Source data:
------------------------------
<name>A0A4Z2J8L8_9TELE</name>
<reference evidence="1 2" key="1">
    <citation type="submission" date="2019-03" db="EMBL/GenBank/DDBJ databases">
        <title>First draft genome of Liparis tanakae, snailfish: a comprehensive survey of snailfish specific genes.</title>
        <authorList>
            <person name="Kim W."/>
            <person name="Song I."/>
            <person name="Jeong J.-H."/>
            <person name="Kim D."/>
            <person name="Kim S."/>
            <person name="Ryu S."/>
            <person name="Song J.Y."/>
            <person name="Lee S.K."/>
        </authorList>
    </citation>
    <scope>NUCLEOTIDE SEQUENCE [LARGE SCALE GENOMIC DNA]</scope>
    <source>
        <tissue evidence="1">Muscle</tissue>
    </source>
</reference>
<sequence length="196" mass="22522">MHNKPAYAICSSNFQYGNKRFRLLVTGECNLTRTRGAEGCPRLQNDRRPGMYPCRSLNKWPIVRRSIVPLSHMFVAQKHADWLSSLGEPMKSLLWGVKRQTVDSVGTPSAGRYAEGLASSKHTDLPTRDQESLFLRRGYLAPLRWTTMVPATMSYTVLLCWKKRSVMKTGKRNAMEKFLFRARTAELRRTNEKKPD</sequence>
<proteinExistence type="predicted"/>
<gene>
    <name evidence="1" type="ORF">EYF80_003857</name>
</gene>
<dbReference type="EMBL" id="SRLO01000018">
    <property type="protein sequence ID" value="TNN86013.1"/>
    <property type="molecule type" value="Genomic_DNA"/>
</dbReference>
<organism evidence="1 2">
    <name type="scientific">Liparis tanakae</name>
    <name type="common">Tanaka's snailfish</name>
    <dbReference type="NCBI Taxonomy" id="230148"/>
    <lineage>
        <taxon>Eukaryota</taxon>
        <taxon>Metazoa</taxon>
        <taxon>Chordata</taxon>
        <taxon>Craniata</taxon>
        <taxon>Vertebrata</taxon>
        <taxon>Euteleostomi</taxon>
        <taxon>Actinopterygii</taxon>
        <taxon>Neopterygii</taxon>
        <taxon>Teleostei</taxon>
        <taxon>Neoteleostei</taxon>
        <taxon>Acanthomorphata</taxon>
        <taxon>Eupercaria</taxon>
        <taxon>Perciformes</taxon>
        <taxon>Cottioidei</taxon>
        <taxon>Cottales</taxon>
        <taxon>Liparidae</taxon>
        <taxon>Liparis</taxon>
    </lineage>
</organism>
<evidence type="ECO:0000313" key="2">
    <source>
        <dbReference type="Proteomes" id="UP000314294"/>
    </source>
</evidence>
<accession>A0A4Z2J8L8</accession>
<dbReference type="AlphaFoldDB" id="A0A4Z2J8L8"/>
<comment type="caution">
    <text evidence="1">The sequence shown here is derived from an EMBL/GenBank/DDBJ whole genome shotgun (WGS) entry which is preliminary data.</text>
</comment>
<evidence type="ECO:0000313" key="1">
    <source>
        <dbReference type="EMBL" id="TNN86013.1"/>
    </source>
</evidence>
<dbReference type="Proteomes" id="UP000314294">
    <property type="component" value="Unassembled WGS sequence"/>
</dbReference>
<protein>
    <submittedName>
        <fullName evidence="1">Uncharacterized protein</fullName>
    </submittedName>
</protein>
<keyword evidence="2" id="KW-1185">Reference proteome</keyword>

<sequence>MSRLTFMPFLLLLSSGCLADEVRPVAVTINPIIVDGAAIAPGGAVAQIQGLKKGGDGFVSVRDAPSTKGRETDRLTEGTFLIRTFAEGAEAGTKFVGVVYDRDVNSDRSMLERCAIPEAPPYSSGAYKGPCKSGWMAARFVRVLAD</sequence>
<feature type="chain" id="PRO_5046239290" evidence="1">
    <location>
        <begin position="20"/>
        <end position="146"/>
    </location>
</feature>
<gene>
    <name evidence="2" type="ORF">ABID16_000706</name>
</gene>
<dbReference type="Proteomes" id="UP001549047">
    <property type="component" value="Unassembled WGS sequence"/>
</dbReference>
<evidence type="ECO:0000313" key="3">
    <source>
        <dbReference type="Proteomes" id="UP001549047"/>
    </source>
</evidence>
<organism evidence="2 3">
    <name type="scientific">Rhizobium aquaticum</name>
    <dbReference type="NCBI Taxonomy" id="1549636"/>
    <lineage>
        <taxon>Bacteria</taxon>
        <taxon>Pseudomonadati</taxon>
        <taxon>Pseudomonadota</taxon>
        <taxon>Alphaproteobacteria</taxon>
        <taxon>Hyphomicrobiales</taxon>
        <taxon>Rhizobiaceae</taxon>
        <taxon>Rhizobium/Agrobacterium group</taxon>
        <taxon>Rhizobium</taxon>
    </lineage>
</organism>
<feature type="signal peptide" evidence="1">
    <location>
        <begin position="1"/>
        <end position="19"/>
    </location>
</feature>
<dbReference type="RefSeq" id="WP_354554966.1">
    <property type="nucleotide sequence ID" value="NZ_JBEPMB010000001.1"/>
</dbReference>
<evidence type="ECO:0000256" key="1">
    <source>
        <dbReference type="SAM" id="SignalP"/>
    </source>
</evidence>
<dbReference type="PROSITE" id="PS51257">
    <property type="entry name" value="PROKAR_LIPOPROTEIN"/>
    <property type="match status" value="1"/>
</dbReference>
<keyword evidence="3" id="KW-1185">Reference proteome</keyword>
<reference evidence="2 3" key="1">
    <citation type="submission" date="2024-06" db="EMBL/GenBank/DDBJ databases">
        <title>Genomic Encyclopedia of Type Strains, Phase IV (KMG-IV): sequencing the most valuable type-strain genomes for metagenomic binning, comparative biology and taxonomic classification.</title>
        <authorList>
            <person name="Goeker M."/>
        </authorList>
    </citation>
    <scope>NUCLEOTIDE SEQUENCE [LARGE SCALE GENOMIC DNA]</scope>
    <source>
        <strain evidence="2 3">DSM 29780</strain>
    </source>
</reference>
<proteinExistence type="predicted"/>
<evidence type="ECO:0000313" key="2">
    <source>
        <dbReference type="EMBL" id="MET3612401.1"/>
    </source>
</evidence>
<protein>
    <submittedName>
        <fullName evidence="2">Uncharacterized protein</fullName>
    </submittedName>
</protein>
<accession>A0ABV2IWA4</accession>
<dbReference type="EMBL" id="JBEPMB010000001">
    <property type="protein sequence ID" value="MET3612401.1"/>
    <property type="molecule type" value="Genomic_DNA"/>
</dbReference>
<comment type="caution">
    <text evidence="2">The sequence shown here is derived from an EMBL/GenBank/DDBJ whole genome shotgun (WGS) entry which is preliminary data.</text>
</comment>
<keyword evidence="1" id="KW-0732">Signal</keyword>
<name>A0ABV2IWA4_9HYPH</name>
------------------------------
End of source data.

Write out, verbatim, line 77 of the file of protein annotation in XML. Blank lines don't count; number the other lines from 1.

<keyword evidence="2" id="KW-1185">Reference proteome</keyword>